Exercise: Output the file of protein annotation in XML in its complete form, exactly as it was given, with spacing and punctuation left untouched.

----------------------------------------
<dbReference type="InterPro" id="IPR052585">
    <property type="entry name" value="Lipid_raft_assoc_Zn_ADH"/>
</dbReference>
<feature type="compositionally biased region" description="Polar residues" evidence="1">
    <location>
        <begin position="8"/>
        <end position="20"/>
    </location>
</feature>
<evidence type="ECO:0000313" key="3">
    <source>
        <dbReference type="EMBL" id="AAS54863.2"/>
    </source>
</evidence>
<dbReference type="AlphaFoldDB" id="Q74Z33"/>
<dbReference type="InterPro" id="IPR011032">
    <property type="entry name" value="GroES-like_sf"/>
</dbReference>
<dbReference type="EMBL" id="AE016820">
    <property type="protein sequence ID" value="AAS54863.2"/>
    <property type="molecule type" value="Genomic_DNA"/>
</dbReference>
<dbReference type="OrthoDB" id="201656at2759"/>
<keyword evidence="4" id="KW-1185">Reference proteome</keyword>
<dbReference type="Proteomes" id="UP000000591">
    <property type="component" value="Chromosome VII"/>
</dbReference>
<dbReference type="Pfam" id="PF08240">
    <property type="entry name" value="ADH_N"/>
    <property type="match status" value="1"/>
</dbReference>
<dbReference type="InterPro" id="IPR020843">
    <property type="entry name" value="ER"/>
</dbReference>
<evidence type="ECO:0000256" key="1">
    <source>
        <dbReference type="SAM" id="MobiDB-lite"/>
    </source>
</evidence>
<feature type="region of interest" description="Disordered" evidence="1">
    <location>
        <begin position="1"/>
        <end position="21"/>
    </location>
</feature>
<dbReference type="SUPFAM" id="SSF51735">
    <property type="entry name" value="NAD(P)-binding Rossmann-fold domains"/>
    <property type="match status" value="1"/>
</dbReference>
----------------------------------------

<dbReference type="InterPro" id="IPR052585">
    <property type="entry name" value="Lipid_raft_assoc_Zn_ADH"/>
</dbReference>
<feature type="compositionally biased region" description="Polar residues" evidence="1">
    <location>
        <begin position="8"/>
        <end position="20"/>
    </location>
</feature>
<evidence type="ECO:0000313" key="3">
    <source>
        <dbReference type="EMBL" id="AAS54863.2"/>
    </source>
</evidence>
<dbReference type="AlphaFoldDB" id="Q74Z33"/>
<dbReference type="InterPro" id="IPR011032">
    <property type="entry name" value="GroES-like_sf"/>
</dbReference>
<dbReference type="EMBL" id="AE016820">
    <property type="protein sequence ID" value="AAS54863.2"/>
    <property type="molecule type" value="Genomic_DNA"/>
</dbReference>
<dbReference type="OrthoDB" id="201656at2759"/>
<keyword evidence="4" id="KW-1185">Reference proteome</keyword>
<dbReference type="Proteomes" id="UP000000591">
    <property type="component" value="Chromosome VII"/>
</dbReference>
<dbReference type="Pfam" id="PF08240">
    <property type="entry name" value="ADH_N"/>
    <property type="match status" value="1"/>
</dbReference>
<dbReference type="InterPro" id="IPR020843">
    <property type="entry name" value="ER"/>
</dbReference>
<evidence type="ECO:0000256" key="1">
    <source>
        <dbReference type="SAM" id="MobiDB-lite"/>
    </source>
</evidence>
<feature type="region of interest" description="Disordered" evidence="1">
    <location>
        <begin position="1"/>
        <end position="21"/>
    </location>
</feature>
<dbReference type="SUPFAM" id="SSF51735">
    <property type="entry name" value="NAD(P)-binding Rossmann-fold domains"/>
    <property type="match status" value="1"/>
</dbReference>